It was now Wednesday, March 11 and Donna was looking like a woman who swallowed an inflated beach ball. She was already five days passed her due date and we had tried everything we knew and told about inducing labor. Exercise, garlic pizzas, Balsamic vinegar salad dressing, you name it, we tried it. We went down to the driving range in Van Nuys after eating a falafel at the local Greek place. Donna tried her hand at hitting a few shots with my nine-iron. It was truly a sight to behold watching her swiping at the ball not being able to see over her protruding belly—she missed each shot swinging the club nearly a foot over the golf ball. Exasperated and frustrated, we went home.
That night she thought she was experiencing some pains in her uterus. Was she going into labor? Her water hadn’t broken yet and this was our first child so we didn’t know what to expect. She called her mum in Scotland and then talked to my mother. They advised her to ride it out the rest of the night but if the pains became regular, she should go to the hospital. She paced and moaned to herself all night long. I felt so helpless wishing there was something I could do to help her. She really couldn’t drink and sex was out of the question so I slept in hourly intervals. The next morning we were both exhausted and by six o’clock on we watched the clock waiting for the sun to rise. I made her some breakfast but she was too agitated to eat. We decided to wait until after the morning rush hour traffic and then go down to Centinela Hospital to visit with her OB/GYN, Dr. Von Dippe (that rhymes with trippy). I stuffed her into the TR-6 and drove the coast route to Inglewood and got there around ten AM. After an hour or so they told her she was not in labor and sent us home saying if anything changed or became urgent to return.
“I canny believe it,” she said. “I thought for sure I was in labor.”
“I guess they know best. Maybe we should wait until your water breaks and then rush back. But I scared that it might be cutting it too close. Do you think we should get a hotel room around here somewhere?”
“I’m not going to spend a hundred bucks on a hotel when we live less than an hour away,” she said in her typical defiant Scottishness.
“I just hope there isn’t a lot of traffic when, you know, it happens for real.”
“It seems real enough to me the now.”
At around two or three in the afternoon I was shocked to see a puddle of water surrounding her bare feet. Her water had broken. We got our things together (her suitcase and my coaches bag) and this time we took the Nissan so she could have plenty of room to stretch out. She was huffing and puffing all the way there and I had visions of pulling over on the 405 and having to deliver our baby on the shoulder. We made it to the hospital around four and they rushed her into the waiting room. It seems like an oxymoron to be rushed into waiting, but that’s what it was. While I filled out all the paperwork she was being examined. She was seven centimeters dilated. It was definitely going to happen soon.
She was taken into a semi-private room, one she shared with an African-American girl about fourteen years old who was also in labor. It was sad because there was nobody else around to help this poor girl with her pregnancy. By nine o’clock Donna was starting to progress, but slowly. I kept a constant supply of ginger ale and ice chips while she cursed me every time a contraction hit. I, after all, was the one who got her into this condition. She was eight centimeters by midnight. It was now Friday, the thirteenth of March and I knew the baby, probably a boy, was gonna be born on this day of superstition. There was even a movie with that title. I sort of liked the idea of the baby being born on a “special day” and if he or she was healthy I would always love Friday the Thirteenth and honor its very existence.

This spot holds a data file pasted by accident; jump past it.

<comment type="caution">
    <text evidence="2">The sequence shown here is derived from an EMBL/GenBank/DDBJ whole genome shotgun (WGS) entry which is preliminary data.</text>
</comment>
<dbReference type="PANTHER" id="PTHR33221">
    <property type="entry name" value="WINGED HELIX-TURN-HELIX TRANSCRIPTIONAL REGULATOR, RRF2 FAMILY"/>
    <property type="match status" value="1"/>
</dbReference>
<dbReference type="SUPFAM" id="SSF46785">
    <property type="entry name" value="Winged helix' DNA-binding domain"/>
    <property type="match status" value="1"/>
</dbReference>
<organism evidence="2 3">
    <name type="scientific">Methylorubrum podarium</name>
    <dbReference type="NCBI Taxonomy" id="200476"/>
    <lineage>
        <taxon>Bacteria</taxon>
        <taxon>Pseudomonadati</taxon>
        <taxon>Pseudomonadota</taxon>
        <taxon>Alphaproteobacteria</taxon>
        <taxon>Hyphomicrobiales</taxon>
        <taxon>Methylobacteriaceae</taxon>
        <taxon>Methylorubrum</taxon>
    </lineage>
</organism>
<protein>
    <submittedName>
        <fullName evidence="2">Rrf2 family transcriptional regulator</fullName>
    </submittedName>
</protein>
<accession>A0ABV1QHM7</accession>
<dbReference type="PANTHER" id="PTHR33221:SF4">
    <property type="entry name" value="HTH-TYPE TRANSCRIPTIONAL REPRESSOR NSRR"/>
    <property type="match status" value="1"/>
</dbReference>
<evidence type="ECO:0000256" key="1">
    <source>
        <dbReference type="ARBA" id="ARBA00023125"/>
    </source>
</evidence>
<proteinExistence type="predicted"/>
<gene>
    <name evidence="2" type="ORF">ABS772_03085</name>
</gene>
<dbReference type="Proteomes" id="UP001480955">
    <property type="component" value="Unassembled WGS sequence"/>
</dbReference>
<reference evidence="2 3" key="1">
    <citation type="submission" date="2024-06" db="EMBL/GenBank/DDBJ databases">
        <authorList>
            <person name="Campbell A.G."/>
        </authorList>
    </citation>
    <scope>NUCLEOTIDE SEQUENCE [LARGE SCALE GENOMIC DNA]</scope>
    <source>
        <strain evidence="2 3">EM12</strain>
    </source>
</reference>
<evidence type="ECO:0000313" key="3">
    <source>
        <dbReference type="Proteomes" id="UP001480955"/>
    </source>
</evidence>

By two a.m. She was a full ten centimeters dilated.
“Breathe honey,” I said trying to encourage her to relax.
“What the hell do you think I’m doing, swimming the channel?”
“Do you want the shot?” I asked thinking that maybe an epidural might make things easier for her. I asked the nurse but she then told me that it was too far progressed for an epidural. She was going to have to go the natural way. Dr. Von Dippe had finally entered the birthing room a little after two. I wondered what had taken him so long but then realized that most of these guys wait until the last minute to make their appearance like the main act at a rock concert. They let the nurses do all the hard work while they breeze in and steal the show. I hope there wasn’t gonna be an encore. Twins would be too much, but I could think of worse—triplets
Her contractions were now a minute apart and that’s when I heard the doctor instruct her to push. Donna was screaming like a woman possessed. I don’t think I could handle what seemed to me like excruciating pain, but she was doing fine—great. Torn between panic and euphoria as I leaned in, I saw the head crowning. Then the doctor instructed her to give one last big push. The baby’s head was out and it looked like the shape of a giant pill—so oblong and stretched out of proportion. By two-thirty a.m. on March 13, 1992, Jonathan Brewster Haymer made his first appearance to the world’s stage. He offered the scissors to me and I cut the cord. I was beyond happy. He looked beautiful. His head resumed a more normal shape as the doctor weighed and measure him at nine pounds ten ounces and 21 inches. He then handed him to Donna who cradled him in her arms. We both cried as Jonathan rested silently against his mother’s breast. I was leaning in the positive direction of believing that God was a reality. The miracle of birth couldn’t just happen by chance—no way.